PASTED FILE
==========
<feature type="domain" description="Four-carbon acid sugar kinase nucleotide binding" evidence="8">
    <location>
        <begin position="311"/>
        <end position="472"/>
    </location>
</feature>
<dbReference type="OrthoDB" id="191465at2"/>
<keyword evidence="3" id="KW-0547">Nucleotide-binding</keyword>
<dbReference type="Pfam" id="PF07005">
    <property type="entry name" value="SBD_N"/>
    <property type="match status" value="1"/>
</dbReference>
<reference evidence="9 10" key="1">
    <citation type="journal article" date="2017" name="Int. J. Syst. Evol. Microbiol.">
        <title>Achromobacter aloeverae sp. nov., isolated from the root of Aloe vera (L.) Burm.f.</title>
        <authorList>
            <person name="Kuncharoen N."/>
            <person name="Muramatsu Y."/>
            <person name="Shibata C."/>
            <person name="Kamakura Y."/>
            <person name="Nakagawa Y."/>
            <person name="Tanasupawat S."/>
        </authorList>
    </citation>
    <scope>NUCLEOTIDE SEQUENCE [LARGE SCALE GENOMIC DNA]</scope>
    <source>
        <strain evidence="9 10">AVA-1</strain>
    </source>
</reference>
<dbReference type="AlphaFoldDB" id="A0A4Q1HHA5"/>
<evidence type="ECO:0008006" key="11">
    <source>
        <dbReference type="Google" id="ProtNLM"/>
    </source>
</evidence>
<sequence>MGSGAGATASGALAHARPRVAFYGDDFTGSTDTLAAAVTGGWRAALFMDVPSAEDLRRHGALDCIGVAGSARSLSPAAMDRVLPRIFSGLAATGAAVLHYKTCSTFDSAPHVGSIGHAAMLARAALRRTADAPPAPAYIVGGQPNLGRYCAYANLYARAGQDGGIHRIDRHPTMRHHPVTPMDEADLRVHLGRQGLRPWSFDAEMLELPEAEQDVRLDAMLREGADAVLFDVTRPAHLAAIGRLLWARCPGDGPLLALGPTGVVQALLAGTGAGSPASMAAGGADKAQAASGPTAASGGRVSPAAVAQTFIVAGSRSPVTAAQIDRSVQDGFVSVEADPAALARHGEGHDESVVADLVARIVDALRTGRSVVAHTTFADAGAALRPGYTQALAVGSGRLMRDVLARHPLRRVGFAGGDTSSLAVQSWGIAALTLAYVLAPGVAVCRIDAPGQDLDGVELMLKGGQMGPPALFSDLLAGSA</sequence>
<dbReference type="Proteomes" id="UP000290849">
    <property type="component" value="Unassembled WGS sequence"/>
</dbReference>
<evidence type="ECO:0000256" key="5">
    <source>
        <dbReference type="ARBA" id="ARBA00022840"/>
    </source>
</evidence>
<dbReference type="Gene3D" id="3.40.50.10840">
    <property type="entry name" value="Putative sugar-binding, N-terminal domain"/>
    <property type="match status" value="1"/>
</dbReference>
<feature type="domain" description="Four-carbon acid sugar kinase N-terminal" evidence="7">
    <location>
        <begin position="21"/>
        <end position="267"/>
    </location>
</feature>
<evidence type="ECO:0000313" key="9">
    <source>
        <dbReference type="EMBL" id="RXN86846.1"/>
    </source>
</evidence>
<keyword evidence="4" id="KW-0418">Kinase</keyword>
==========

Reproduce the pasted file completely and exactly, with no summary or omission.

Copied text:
<feature type="domain" description="Four-carbon acid sugar kinase nucleotide binding" evidence="8">
    <location>
        <begin position="311"/>
        <end position="472"/>
    </location>
</feature>
<dbReference type="OrthoDB" id="191465at2"/>
<keyword evidence="3" id="KW-0547">Nucleotide-binding</keyword>
<dbReference type="Pfam" id="PF07005">
    <property type="entry name" value="SBD_N"/>
    <property type="match status" value="1"/>
</dbReference>
<reference evidence="9 10" key="1">
    <citation type="journal article" date="2017" name="Int. J. Syst. Evol. Microbiol.">
        <title>Achromobacter aloeverae sp. nov., isolated from the root of Aloe vera (L.) Burm.f.</title>
        <authorList>
            <person name="Kuncharoen N."/>
            <person name="Muramatsu Y."/>
            <person name="Shibata C."/>
            <person name="Kamakura Y."/>
            <person name="Nakagawa Y."/>
            <person name="Tanasupawat S."/>
        </authorList>
    </citation>
    <scope>NUCLEOTIDE SEQUENCE [LARGE SCALE GENOMIC DNA]</scope>
    <source>
        <strain evidence="9 10">AVA-1</strain>
    </source>
</reference>
<dbReference type="AlphaFoldDB" id="A0A4Q1HHA5"/>
<evidence type="ECO:0008006" key="11">
    <source>
        <dbReference type="Google" id="ProtNLM"/>
    </source>
</evidence>
<sequence>MGSGAGATASGALAHARPRVAFYGDDFTGSTDTLAAAVTGGWRAALFMDVPSAEDLRRHGALDCIGVAGSARSLSPAAMDRVLPRIFSGLAATGAAVLHYKTCSTFDSAPHVGSIGHAAMLARAALRRTADAPPAPAYIVGGQPNLGRYCAYANLYARAGQDGGIHRIDRHPTMRHHPVTPMDEADLRVHLGRQGLRPWSFDAEMLELPEAEQDVRLDAMLREGADAVLFDVTRPAHLAAIGRLLWARCPGDGPLLALGPTGVVQALLAGTGAGSPASMAAGGADKAQAASGPTAASGGRVSPAAVAQTFIVAGSRSPVTAAQIDRSVQDGFVSVEADPAALARHGEGHDESVVADLVARIVDALRTGRSVVAHTTFADAGAALRPGYTQALAVGSGRLMRDVLARHPLRRVGFAGGDTSSLAVQSWGIAALTLAYVLAPGVAVCRIDAPGQDLDGVELMLKGGQMGPPALFSDLLAGSA</sequence>
<dbReference type="Proteomes" id="UP000290849">
    <property type="component" value="Unassembled WGS sequence"/>
</dbReference>
<evidence type="ECO:0000256" key="5">
    <source>
        <dbReference type="ARBA" id="ARBA00022840"/>
    </source>
</evidence>
<dbReference type="Gene3D" id="3.40.50.10840">
    <property type="entry name" value="Putative sugar-binding, N-terminal domain"/>
    <property type="match status" value="1"/>
</dbReference>
<feature type="domain" description="Four-carbon acid sugar kinase N-terminal" evidence="7">
    <location>
        <begin position="21"/>
        <end position="267"/>
    </location>
</feature>
<evidence type="ECO:0000313" key="9">
    <source>
        <dbReference type="EMBL" id="RXN86846.1"/>
    </source>
</evidence>
<keyword evidence="4" id="KW-0418">Kinase</keyword>